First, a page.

In the right (lab) culture, mentorship flourishes — and science benefits
You might imagine a science lab looking a bit sterile and impersonal — little sunlight, masked figures in white coats pouring neon-colored liquid into beakers, all business. You might not expect to hear a science lab referred to as familial, where badminton tournaments, movie nights and barbeques are commonplace.
Cellular garbage collectors implicated in development of Alzheimer’s
Lysosomes are cellular sanitation engineers that help clean up and recycle internal debris no longer needed by cells. So why do researchers find so many lysosomes within the neuronal projections surrounding amyloid plaques, a hallmark of Alzheimer’s Disease brain pathology?
Five young Yale scientists recognized for excellence
Five Yale faculty members are among the 84 young researchers designated as Faculty Scholars under a new program to promote early career scientists, launched by the Howard Hughes Medical Institute, the Simons Foundation, and the Bill and Melinda Gates Foundation.
A precise architecture, maintained as neurons grow
Nerve cells make their connections at junctions called synapses, following a precise architecture that is mostly laid out early in development. But how do the synapses maintain their correct positions as the animal grows? Yale scientists have produced the first evidence that this process relies on glial cells and identified a novel molecular pathway that could be linked in humans to neurological disease.
Yale researchers trick bacteria to deliver a safer vaccine
Vaccines that employ weakened but live pathogens to trigger immune responses have inherent safety issues but Yale researchers have developed a new trick to circumvent the problem — using bacteria’s own cellular mistakes to deliver a safe vaccine.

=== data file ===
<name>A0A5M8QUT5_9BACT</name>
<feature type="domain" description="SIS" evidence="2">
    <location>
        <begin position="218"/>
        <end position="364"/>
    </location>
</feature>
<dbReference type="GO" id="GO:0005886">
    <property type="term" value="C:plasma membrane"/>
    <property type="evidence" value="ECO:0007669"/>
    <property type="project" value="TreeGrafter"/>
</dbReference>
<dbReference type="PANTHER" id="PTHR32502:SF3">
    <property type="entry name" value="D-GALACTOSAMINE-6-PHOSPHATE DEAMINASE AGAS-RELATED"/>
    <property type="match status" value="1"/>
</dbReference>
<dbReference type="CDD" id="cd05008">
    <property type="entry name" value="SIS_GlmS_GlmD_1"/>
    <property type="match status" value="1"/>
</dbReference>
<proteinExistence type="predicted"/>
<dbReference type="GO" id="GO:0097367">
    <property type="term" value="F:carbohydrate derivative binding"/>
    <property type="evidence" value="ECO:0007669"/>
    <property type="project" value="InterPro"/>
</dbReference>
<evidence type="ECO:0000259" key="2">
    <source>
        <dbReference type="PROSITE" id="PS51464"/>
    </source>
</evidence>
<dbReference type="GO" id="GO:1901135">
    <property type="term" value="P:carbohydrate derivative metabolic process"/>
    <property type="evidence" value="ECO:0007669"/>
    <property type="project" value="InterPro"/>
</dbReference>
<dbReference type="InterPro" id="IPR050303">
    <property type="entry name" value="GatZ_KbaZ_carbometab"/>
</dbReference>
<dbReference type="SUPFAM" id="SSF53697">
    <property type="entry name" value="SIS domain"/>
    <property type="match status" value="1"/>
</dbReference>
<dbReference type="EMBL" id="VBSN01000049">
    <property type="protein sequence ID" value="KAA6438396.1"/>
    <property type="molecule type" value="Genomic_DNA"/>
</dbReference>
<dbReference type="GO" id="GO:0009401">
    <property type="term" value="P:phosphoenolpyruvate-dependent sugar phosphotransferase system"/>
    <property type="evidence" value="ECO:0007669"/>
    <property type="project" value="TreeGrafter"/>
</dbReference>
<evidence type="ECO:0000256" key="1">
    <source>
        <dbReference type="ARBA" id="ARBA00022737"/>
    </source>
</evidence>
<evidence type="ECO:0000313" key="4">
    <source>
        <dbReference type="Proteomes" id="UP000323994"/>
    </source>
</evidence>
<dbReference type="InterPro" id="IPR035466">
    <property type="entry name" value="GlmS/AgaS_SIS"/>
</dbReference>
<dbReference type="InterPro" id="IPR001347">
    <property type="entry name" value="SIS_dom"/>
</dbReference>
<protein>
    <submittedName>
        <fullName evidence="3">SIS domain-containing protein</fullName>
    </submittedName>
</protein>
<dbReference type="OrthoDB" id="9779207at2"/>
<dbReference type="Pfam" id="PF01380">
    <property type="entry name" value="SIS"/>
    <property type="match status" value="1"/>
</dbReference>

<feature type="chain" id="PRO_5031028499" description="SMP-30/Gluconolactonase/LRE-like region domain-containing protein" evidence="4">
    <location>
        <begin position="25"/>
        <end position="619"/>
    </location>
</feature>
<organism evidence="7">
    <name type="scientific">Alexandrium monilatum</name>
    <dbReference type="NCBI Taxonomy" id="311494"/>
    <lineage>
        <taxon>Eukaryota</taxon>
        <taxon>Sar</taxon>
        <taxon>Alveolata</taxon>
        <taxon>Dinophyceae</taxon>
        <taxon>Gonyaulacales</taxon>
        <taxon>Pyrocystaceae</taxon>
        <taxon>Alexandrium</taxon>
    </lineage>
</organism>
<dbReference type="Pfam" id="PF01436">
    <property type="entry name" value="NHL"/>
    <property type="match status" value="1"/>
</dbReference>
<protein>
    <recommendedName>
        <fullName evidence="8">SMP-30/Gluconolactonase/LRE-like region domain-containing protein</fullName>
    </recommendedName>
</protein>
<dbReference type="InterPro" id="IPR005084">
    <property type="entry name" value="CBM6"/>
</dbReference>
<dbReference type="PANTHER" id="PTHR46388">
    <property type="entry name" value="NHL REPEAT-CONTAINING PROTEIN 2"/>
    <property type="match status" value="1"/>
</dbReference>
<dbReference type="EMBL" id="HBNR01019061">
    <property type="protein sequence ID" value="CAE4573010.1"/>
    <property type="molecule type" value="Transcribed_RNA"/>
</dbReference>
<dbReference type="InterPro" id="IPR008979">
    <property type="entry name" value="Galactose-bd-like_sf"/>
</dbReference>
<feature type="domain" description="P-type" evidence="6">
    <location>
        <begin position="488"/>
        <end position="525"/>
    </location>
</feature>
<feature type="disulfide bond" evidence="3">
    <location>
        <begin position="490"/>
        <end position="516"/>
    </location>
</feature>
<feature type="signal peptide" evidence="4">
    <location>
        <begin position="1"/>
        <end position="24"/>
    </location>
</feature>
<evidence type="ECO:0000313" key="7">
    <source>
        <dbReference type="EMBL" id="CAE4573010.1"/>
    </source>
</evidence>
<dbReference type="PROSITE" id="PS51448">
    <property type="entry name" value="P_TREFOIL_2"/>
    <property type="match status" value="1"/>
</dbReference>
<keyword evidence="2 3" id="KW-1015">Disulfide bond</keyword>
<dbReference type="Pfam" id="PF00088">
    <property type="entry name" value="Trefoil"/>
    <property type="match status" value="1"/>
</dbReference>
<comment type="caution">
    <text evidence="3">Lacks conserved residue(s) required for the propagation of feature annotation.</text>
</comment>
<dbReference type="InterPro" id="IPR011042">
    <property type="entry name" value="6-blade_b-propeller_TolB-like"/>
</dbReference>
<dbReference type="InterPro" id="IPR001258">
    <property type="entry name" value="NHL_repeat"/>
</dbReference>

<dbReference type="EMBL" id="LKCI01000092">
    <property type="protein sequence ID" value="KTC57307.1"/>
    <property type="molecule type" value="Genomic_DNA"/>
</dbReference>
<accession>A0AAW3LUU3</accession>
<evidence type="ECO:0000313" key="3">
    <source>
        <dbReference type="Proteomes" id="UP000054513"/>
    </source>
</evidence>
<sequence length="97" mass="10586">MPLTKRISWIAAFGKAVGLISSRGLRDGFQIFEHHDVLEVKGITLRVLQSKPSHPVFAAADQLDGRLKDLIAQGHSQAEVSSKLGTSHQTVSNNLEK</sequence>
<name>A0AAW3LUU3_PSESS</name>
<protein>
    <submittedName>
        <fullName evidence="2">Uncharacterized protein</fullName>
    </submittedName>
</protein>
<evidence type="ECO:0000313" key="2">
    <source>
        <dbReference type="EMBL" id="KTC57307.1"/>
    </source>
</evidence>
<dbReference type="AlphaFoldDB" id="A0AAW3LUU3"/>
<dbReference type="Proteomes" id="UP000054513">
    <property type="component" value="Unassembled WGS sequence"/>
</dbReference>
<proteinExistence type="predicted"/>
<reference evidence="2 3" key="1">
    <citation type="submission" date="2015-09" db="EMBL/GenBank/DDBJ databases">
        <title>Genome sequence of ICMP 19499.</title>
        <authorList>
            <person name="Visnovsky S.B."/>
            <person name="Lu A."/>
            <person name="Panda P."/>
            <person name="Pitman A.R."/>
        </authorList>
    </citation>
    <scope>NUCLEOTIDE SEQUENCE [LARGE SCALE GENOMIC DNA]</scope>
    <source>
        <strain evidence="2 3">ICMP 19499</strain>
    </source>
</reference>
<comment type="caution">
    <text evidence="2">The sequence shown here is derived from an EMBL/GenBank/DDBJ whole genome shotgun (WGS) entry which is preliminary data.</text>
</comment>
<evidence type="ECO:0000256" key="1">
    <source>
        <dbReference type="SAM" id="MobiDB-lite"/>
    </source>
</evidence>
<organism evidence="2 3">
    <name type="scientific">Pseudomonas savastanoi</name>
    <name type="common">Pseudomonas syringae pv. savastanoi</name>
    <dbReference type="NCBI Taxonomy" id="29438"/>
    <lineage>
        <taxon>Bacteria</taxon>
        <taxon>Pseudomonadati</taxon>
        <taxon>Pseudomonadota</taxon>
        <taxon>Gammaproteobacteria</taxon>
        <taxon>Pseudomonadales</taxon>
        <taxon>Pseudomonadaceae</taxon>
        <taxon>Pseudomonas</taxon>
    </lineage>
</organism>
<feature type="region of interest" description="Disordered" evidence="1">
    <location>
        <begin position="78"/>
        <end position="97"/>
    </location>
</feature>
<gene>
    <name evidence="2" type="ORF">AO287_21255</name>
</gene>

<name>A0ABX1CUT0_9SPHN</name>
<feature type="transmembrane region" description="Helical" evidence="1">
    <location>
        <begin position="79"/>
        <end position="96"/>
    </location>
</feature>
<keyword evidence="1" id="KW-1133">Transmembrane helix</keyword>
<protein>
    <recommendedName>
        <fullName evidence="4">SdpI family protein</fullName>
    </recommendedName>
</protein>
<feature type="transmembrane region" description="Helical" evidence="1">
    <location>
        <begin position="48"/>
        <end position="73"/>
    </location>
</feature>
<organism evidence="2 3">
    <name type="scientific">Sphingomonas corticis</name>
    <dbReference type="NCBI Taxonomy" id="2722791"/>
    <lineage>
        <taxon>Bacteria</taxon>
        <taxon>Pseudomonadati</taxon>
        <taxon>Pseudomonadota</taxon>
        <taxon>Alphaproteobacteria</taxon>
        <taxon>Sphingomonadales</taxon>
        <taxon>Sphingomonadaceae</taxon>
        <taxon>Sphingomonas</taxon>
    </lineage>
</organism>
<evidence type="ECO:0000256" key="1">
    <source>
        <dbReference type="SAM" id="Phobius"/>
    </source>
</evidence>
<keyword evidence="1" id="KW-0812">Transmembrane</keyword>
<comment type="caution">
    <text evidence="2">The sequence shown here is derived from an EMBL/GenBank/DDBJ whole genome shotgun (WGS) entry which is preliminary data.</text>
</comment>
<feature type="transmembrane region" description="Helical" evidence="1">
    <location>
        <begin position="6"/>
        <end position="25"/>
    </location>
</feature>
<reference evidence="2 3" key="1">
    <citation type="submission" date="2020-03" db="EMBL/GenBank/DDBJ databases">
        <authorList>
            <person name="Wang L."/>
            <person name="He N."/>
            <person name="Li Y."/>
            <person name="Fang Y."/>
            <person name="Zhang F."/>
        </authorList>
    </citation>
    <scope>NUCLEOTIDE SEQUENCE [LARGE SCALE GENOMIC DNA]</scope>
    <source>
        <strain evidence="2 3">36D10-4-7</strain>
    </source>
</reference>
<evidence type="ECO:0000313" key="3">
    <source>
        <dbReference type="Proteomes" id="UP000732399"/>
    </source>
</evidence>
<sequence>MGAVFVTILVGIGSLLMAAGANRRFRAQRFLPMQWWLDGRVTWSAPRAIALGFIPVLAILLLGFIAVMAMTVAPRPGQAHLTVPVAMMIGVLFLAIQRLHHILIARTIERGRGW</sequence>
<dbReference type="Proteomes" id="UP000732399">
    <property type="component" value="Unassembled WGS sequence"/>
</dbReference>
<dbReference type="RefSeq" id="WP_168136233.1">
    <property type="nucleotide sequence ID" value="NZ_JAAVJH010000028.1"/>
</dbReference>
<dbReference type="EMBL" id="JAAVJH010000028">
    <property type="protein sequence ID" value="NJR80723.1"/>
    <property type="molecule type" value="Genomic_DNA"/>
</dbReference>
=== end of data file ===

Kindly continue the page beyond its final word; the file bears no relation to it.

Expanded clean room facility available for cell therapy studies
The Department of Laboratory Medicine has recently expanded the Clinical GMP Laboratory, a state-of-the-art clean room facility that is housed within the department’s Transfusion Medicine Section. The department would like to hear from faculty who are planning to carry out clinical trials or other clinical studies involving cell therapy within the next five years.
Yale biologist peers into inner working of the cell
Daniel Colón-Ramos, assistant professor of cell biology, studies the C. elegans nematode, and uses the latest microscopy technology to watch neurons locate a target and form precise synaptic connections, resulting in the neural circuits that underlie human behavior. In this talk at a TEDx event in San Juan in November 2011, Colón-Ramos discusses "The Value of Basic Research in Medicine."Source: Yale News
Le Zhang, PhD Wins Avenir Award for Research on Substance Use Disorders and HIV/AIDS
Assistant Professor Le Zhang, PhD was recently awarded a DP2 grant from the National Institutes of Health (NIH), entitled “Immune Network Dysregulation of the Central Nervous System with HIV Persistence and Opioid Abuse.” The grant, which amounts to more than $2.5 million, began on May 15, 2022 and lasts for four years.
Sex Differences in the Acute Effects of Intravenous (IV) Delta‑9 Tetrahydrocannabinol (THC)
Anahita Bassir Nia, MD, assistant professor of psychiatry, and Mohini Ranganathan, MD, associate professor of psychiatry, are first and senior authors, respectively, of a paper in Psychopharmacology that investigated the sex differences in the acute effects of intravenous (IV) delta 9 tetrahydrocannabinol (THC), the main psychoactive compound of cannabis.Source: Psychopharmacology
Sticky Nanoparticles Fight Skin Cancer
Using bioadhesive nanoparticles from the laboratory of Dr. W. Mark Saltzman, Dr. Michael Girardi and his team collaborated with Dr. Saltzman and loaded them with a one-two punch of chemotherapy plus immunotherapy to study its impact in skin cancer. The results may have significant impact for how skin cancer tumors are treated.